Tomicus beetles used the roundwood piles extensively, as evident by the number of their emergence holes. Of the two species, T. piniperda was responsible for nearly all emergence holes, whereas the occurrence of T. minor was negligible. This is in accordance with previous studies about how the two species differ in relation to the types of material used for breeding (Juutinen 1978; Långström 1984; Borkowski and Skrzecz 2016). Differences were also found in how T. piniperda used the logs: emergence holes were most abundant in sections of the logs with a thick bark, and a larger diameter further increased the average number of holes (Table 4), which is also in agreement with past studies on the ecology of the species (Borkowski and Skrzecz 2016; Juutinen 1978). The proportion of damaged bark clearly made the log less usable for the beetles (Table 3, Fig. 5). Modern harvester heads commonly debark the log, and therefore, it is valid to ask whether the damage risk by the roundwood piles can be decreased by ensuring a higher percentage of harvester-damaged bark, especially in logs placed on the top-most layer of the pile. Based on our results, a 50% decrease in the level of intact bark seemed to decrease the number of emerged beetles by up to 100% (Table 3, Fig. 5).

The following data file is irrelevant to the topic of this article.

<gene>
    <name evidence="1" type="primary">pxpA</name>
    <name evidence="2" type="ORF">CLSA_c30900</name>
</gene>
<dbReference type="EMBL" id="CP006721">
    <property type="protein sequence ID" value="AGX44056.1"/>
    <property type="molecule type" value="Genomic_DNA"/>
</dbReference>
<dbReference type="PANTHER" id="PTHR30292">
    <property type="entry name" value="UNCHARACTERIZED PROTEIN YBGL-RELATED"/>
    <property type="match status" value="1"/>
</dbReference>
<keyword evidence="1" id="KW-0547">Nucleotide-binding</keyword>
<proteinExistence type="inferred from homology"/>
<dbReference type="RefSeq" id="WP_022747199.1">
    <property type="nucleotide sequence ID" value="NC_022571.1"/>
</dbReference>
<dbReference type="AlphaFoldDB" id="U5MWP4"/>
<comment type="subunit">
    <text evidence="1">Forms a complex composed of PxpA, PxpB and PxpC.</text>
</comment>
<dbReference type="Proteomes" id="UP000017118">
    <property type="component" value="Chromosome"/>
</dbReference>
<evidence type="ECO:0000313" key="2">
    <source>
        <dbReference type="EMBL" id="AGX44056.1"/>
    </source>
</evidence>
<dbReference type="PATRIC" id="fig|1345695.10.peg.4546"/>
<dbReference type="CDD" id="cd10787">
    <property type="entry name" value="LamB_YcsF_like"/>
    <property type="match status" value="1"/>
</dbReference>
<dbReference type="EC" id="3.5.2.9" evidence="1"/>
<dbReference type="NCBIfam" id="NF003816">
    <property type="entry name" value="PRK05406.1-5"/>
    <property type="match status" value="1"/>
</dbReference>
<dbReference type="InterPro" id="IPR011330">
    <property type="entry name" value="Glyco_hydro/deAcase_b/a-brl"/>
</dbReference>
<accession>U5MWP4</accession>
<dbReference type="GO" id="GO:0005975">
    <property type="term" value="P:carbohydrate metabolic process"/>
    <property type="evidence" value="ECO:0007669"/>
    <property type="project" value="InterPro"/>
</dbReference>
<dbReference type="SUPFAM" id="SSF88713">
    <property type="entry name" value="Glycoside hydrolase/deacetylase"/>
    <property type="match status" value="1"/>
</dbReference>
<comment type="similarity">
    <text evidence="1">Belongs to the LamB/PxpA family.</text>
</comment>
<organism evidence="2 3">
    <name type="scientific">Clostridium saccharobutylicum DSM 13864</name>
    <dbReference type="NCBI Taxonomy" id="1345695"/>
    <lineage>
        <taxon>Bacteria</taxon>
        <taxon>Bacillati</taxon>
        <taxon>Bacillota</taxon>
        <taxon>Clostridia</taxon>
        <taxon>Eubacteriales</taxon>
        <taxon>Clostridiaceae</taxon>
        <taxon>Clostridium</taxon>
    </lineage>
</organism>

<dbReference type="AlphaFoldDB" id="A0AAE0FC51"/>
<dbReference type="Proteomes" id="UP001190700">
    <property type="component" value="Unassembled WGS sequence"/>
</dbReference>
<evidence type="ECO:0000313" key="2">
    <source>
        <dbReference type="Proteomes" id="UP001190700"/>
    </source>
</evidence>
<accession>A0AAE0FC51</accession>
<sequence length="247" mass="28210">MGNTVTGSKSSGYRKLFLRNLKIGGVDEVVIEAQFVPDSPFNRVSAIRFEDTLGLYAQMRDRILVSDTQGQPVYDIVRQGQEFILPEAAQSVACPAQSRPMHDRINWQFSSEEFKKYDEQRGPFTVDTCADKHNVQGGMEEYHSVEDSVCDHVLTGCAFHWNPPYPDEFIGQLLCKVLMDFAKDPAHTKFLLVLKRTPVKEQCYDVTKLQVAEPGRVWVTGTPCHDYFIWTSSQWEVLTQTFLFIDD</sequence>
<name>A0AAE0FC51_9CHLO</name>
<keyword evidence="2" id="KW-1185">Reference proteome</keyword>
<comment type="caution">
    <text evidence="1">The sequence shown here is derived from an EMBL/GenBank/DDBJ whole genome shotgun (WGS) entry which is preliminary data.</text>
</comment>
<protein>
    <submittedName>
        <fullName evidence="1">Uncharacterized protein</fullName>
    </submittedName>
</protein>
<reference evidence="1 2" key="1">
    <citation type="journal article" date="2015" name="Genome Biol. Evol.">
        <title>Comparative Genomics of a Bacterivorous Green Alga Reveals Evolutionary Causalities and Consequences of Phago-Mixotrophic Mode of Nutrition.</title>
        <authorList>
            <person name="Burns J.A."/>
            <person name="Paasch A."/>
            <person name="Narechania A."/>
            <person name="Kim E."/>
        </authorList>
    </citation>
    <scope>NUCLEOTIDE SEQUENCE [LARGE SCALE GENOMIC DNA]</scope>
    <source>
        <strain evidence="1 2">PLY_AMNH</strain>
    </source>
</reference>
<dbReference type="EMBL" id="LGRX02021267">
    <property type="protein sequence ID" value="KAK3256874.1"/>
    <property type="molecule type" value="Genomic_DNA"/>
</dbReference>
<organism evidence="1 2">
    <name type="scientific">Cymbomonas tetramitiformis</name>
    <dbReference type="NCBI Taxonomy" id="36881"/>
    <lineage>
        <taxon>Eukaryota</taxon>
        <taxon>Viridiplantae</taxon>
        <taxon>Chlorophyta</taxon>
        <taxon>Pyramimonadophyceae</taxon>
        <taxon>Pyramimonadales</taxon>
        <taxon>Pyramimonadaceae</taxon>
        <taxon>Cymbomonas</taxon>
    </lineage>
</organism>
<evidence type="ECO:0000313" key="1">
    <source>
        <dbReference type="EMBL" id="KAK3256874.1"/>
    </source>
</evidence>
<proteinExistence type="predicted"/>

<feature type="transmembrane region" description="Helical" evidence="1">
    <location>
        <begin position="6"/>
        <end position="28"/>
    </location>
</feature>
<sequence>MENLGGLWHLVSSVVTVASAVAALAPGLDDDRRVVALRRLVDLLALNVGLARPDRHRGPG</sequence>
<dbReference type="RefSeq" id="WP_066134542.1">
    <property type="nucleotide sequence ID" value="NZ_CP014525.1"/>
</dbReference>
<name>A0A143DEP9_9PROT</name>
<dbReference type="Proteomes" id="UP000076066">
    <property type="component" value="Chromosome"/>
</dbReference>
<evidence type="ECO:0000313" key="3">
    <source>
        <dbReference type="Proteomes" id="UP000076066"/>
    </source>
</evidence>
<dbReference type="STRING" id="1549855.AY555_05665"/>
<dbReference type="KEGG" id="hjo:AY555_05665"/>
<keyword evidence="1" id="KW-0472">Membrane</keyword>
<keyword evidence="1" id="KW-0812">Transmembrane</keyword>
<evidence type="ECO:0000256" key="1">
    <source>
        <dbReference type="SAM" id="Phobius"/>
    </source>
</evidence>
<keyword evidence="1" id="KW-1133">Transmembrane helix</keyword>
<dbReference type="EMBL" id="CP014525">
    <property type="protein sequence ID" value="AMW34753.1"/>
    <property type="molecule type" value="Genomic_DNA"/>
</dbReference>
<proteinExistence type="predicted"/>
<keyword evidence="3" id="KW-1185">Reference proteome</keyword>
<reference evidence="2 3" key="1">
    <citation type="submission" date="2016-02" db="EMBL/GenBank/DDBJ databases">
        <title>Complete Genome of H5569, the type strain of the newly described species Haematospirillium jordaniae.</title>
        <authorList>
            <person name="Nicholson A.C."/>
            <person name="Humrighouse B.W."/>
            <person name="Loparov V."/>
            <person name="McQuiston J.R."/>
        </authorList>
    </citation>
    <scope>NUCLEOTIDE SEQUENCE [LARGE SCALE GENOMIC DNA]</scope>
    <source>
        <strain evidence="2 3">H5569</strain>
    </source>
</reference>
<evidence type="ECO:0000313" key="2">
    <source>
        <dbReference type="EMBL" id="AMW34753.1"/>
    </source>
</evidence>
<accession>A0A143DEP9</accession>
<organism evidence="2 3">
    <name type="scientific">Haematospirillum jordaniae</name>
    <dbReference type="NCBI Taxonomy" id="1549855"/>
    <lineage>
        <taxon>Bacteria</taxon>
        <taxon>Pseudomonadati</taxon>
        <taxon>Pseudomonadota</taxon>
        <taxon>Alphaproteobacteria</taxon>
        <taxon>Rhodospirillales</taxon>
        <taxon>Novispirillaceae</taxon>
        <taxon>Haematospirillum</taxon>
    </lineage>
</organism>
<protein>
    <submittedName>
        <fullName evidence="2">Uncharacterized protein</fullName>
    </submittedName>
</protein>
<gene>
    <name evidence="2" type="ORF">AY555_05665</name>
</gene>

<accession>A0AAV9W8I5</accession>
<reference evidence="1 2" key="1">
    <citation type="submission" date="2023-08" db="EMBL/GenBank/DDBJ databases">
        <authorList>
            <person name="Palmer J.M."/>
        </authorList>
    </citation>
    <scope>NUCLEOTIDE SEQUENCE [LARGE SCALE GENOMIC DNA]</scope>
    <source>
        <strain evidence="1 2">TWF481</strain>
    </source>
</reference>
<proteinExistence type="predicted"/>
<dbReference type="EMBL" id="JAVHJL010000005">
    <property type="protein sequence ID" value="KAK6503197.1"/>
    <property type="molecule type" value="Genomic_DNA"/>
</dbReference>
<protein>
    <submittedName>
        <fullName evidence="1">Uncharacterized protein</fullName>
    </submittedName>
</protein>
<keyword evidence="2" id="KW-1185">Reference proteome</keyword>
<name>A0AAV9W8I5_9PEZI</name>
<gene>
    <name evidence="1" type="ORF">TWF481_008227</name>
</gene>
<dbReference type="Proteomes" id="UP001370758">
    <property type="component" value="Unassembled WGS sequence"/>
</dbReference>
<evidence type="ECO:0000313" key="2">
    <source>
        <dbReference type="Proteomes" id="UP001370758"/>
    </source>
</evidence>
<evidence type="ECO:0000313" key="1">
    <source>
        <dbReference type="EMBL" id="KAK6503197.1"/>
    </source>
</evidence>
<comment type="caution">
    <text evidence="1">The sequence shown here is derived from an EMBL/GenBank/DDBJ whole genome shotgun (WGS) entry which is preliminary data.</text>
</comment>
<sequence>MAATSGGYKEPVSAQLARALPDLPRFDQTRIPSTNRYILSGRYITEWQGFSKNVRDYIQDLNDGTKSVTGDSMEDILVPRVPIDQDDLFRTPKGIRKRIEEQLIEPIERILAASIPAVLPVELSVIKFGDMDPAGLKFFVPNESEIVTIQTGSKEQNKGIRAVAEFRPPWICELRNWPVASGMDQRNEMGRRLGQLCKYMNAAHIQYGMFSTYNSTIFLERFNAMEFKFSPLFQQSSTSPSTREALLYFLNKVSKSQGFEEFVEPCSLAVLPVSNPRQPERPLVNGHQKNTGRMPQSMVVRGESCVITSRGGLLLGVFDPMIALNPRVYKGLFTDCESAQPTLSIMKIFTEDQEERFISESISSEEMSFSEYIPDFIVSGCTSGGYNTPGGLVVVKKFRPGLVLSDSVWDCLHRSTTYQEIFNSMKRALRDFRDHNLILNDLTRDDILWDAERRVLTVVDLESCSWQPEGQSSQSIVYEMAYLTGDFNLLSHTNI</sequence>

In our study, the highest numbers of beetle exit holes were over 1000 per m2, and the pile-wise averages varied between 80 and 592 exit holes per m2 (Table 4). In an earlier Finnish study Juutinen (1978) reported maximum densities of 200–300 holes per m2, whilst the pile-wise averages were between 10 and 20 holes per m2. Annila and Petäistö (1978) reported a maximum of approximately 500 exit holes per m2 in windthrown Scots pines. In Sweden, Långström (1984) recorded infestation levels as high as several thousand beetles per tree from windthrown Scots pines and estimated that offspring production was nearly 1000 beetles per m2. Yet, despite the partly damaged bark, the numbers of emerged insects in our study were considerably higher than those in the study by Juutinen (1978), which could be explained by the more southernly location of our study sites. The location of our study sites was something we were not able to affect: the companies were responsible for deciding which piles they were able to spare for research purposes. Therefore, the potential effect of the geographical location on the results cannot be fully answered by our study. However, the modelling made it clear that differences among the piles were more significant than differences between the survey years (Table 3, Table 4), suggesting that local conditions do play a role in determining the local damage risk.